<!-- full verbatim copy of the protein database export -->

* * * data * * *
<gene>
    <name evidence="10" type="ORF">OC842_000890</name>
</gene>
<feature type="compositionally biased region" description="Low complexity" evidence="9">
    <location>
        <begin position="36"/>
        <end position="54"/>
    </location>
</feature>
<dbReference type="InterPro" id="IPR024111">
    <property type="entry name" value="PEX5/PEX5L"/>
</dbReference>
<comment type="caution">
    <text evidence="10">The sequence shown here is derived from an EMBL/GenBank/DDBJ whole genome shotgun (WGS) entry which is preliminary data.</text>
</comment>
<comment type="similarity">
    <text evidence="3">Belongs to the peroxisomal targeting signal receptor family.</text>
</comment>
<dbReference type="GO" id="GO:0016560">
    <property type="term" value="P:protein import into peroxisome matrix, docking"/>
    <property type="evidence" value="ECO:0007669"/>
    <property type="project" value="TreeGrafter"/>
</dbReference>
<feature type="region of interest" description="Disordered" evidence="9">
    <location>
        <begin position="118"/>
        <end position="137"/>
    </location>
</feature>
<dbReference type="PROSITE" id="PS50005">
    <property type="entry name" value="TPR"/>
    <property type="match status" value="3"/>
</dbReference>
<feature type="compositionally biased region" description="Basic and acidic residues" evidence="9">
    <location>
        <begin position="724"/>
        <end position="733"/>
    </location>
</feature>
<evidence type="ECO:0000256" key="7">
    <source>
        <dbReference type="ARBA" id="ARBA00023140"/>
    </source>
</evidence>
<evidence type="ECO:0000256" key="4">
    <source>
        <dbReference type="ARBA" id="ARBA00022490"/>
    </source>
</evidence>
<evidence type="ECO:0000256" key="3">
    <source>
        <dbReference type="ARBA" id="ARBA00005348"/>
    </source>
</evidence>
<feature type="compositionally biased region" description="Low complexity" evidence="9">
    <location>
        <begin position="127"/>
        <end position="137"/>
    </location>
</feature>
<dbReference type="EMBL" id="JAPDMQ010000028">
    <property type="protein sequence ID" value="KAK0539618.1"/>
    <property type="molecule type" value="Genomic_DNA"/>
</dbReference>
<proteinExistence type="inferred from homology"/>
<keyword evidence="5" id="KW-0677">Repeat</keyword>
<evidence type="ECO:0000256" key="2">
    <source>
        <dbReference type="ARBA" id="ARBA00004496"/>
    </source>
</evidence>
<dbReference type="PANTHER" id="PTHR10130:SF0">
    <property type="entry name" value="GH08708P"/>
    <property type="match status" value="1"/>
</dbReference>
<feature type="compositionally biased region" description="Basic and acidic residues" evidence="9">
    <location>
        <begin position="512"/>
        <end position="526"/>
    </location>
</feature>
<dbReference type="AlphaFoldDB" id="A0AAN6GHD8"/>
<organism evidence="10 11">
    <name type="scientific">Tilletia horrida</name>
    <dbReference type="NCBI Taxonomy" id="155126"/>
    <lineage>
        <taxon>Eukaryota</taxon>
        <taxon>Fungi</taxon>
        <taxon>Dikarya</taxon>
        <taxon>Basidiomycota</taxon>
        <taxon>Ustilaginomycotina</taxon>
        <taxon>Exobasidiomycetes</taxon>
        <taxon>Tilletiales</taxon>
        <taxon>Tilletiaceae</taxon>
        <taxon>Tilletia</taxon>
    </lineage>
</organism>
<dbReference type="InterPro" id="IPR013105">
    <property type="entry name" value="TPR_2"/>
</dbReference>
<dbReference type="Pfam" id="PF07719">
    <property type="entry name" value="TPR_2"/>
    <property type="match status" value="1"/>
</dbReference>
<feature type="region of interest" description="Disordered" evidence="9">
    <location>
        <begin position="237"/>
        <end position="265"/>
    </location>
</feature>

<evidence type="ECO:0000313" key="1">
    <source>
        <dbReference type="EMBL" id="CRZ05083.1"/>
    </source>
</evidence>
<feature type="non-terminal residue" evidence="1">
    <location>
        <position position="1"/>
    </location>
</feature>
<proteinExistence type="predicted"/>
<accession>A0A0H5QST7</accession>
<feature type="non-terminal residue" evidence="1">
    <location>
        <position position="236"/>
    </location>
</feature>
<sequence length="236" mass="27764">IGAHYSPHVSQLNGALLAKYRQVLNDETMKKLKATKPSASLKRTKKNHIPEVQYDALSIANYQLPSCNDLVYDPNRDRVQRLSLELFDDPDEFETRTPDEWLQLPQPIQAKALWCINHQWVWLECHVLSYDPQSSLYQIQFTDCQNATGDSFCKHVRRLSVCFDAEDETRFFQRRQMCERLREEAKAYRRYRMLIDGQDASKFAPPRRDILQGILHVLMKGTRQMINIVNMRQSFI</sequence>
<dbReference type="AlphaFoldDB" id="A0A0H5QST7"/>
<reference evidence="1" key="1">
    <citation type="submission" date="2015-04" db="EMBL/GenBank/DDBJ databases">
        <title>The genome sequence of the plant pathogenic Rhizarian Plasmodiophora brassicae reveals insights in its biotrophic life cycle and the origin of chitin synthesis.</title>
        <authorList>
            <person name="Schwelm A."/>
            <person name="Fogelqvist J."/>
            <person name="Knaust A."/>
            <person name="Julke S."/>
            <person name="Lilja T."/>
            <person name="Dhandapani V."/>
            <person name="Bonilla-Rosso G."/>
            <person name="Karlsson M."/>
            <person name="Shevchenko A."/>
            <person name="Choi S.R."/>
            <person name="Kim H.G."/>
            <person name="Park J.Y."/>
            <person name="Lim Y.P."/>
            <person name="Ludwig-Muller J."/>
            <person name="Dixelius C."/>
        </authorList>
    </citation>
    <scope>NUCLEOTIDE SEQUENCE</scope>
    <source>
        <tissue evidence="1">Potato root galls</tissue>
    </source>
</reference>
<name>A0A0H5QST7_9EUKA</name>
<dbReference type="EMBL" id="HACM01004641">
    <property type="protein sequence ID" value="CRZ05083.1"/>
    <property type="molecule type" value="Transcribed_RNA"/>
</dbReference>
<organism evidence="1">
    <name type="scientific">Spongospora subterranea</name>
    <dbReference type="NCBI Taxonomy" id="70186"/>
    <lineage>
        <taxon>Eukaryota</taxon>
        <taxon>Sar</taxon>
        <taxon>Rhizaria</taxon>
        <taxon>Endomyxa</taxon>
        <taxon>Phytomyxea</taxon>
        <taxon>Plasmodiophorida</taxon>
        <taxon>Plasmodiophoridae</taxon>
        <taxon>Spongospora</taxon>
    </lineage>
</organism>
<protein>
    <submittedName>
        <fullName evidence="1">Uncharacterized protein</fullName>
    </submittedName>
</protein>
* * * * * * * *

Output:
<gene>
    <name evidence="10" type="ORF">OC842_000890</name>
</gene>
<feature type="compositionally biased region" description="Low complexity" evidence="9">
    <location>
        <begin position="36"/>
        <end position="54"/>
    </location>
</feature>
<dbReference type="InterPro" id="IPR024111">
    <property type="entry name" value="PEX5/PEX5L"/>
</dbReference>
<comment type="caution">
    <text evidence="10">The sequence shown here is derived from an EMBL/GenBank/DDBJ whole genome shotgun (WGS) entry which is preliminary data.</text>
</comment>
<comment type="similarity">
    <text evidence="3">Belongs to the peroxisomal targeting signal receptor family.</text>
</comment>
<dbReference type="GO" id="GO:0016560">
    <property type="term" value="P:protein import into peroxisome matrix, docking"/>
    <property type="evidence" value="ECO:0007669"/>
    <property type="project" value="TreeGrafter"/>
</dbReference>
<feature type="region of interest" description="Disordered" evidence="9">
    <location>
        <begin position="118"/>
        <end position="137"/>
    </location>
</feature>
<dbReference type="PROSITE" id="PS50005">
    <property type="entry name" value="TPR"/>
    <property type="match status" value="3"/>
</dbReference>
<feature type="compositionally biased region" description="Basic and acidic residues" evidence="9">
    <location>
        <begin position="724"/>
        <end position="733"/>
    </location>
</feature>
<evidence type="ECO:0000256" key="7">
    <source>
        <dbReference type="ARBA" id="ARBA00023140"/>
    </source>
</evidence>
<evidence type="ECO:0000256" key="4">
    <source>
        <dbReference type="ARBA" id="ARBA00022490"/>
    </source>
</evidence>
<evidence type="ECO:0000256" key="3">
    <source>
        <dbReference type="ARBA" id="ARBA00005348"/>
    </source>
</evidence>
<feature type="compositionally biased region" description="Low complexity" evidence="9">
    <location>
        <begin position="127"/>
        <end position="137"/>
    </location>
</feature>
<dbReference type="EMBL" id="JAPDMQ010000028">
    <property type="protein sequence ID" value="KAK0539618.1"/>
    <property type="molecule type" value="Genomic_DNA"/>
</dbReference>
<proteinExistence type="inferred from homology"/>
<keyword evidence="5" id="KW-0677">Repeat</keyword>
<evidence type="ECO:0000256" key="2">
    <source>
        <dbReference type="ARBA" id="ARBA00004496"/>
    </source>
</evidence>
<dbReference type="PANTHER" id="PTHR10130:SF0">
    <property type="entry name" value="GH08708P"/>
    <property type="match status" value="1"/>
</dbReference>
<feature type="compositionally biased region" description="Basic and acidic residues" evidence="9">
    <location>
        <begin position="512"/>
        <end position="526"/>
    </location>
</feature>
<dbReference type="AlphaFoldDB" id="A0AAN6GHD8"/>
<organism evidence="10 11">
    <name type="scientific">Tilletia horrida</name>
    <dbReference type="NCBI Taxonomy" id="155126"/>
    <lineage>
        <taxon>Eukaryota</taxon>
        <taxon>Fungi</taxon>
        <taxon>Dikarya</taxon>
        <taxon>Basidiomycota</taxon>
        <taxon>Ustilaginomycotina</taxon>
        <taxon>Exobasidiomycetes</taxon>
        <taxon>Tilletiales</taxon>
        <taxon>Tilletiaceae</taxon>
        <taxon>Tilletia</taxon>
    </lineage>
</organism>
<dbReference type="InterPro" id="IPR013105">
    <property type="entry name" value="TPR_2"/>
</dbReference>
<dbReference type="Pfam" id="PF07719">
    <property type="entry name" value="TPR_2"/>
    <property type="match status" value="1"/>
</dbReference>
<feature type="region of interest" description="Disordered" evidence="9">
    <location>
        <begin position="237"/>
        <end position="265"/>
    </location>
</feature>

<evidence type="ECO:0000313" key="1">
    <source>
        <dbReference type="EMBL" id="CRZ05083.1"/>
    </source>
</evidence>
<feature type="non-terminal residue" evidence="1">
    <location>
        <position position="1"/>
    </location>
</feature>
<proteinExistence type="predicted"/>
<accession>A0A0H5QST7</accession>
<feature type="non-terminal residue" evidence="1">
    <location>
        <position position="236"/>
    </location>
</feature>
<sequence length="236" mass="27764">IGAHYSPHVSQLNGALLAKYRQVLNDETMKKLKATKPSASLKRTKKNHIPEVQYDALSIANYQLPSCNDLVYDPNRDRVQRLSLELFDDPDEFETRTPDEWLQLPQPIQAKALWCINHQWVWLECHVLSYDPQSSLYQIQFTDCQNATGDSFCKHVRRLSVCFDAEDETRFFQRRQMCERLREEAKAYRRYRMLIDGQDASKFAPPRRDILQGILHVLMKGTRQMINIVNMRQSFI</sequence>
<dbReference type="AlphaFoldDB" id="A0A0H5QST7"/>
<reference evidence="1" key="1">
    <citation type="submission" date="2015-04" db="EMBL/GenBank/DDBJ databases">
        <title>The genome sequence of the plant pathogenic Rhizarian Plasmodiophora brassicae reveals insights in its biotrophic life cycle and the origin of chitin synthesis.</title>
        <authorList>
            <person name="Schwelm A."/>
            <person name="Fogelqvist J."/>
            <person name="Knaust A."/>
            <person name="Julke S."/>
            <person name="Lilja T."/>
            <person name="Dhandapani V."/>
            <person name="Bonilla-Rosso G."/>
            <person name="Karlsson M."/>
            <person name="Shevchenko A."/>
            <person name="Choi S.R."/>
            <person name="Kim H.G."/>
            <person name="Park J.Y."/>
            <person name="Lim Y.P."/>
            <person name="Ludwig-Muller J."/>
            <person name="Dixelius C."/>
        </authorList>
    </citation>
    <scope>NUCLEOTIDE SEQUENCE</scope>
    <source>
        <tissue evidence="1">Potato root galls</tissue>
    </source>
</reference>
<name>A0A0H5QST7_9EUKA</name>
<dbReference type="EMBL" id="HACM01004641">
    <property type="protein sequence ID" value="CRZ05083.1"/>
    <property type="molecule type" value="Transcribed_RNA"/>
</dbReference>
<organism evidence="1">
    <name type="scientific">Spongospora subterranea</name>
    <dbReference type="NCBI Taxonomy" id="70186"/>
    <lineage>
        <taxon>Eukaryota</taxon>
        <taxon>Sar</taxon>
        <taxon>Rhizaria</taxon>
        <taxon>Endomyxa</taxon>
        <taxon>Phytomyxea</taxon>
        <taxon>Plasmodiophorida</taxon>
        <taxon>Plasmodiophoridae</taxon>
        <taxon>Spongospora</taxon>
    </lineage>
</organism>
<protein>
    <submittedName>
        <fullName evidence="1">Uncharacterized protein</fullName>
    </submittedName>
</protein>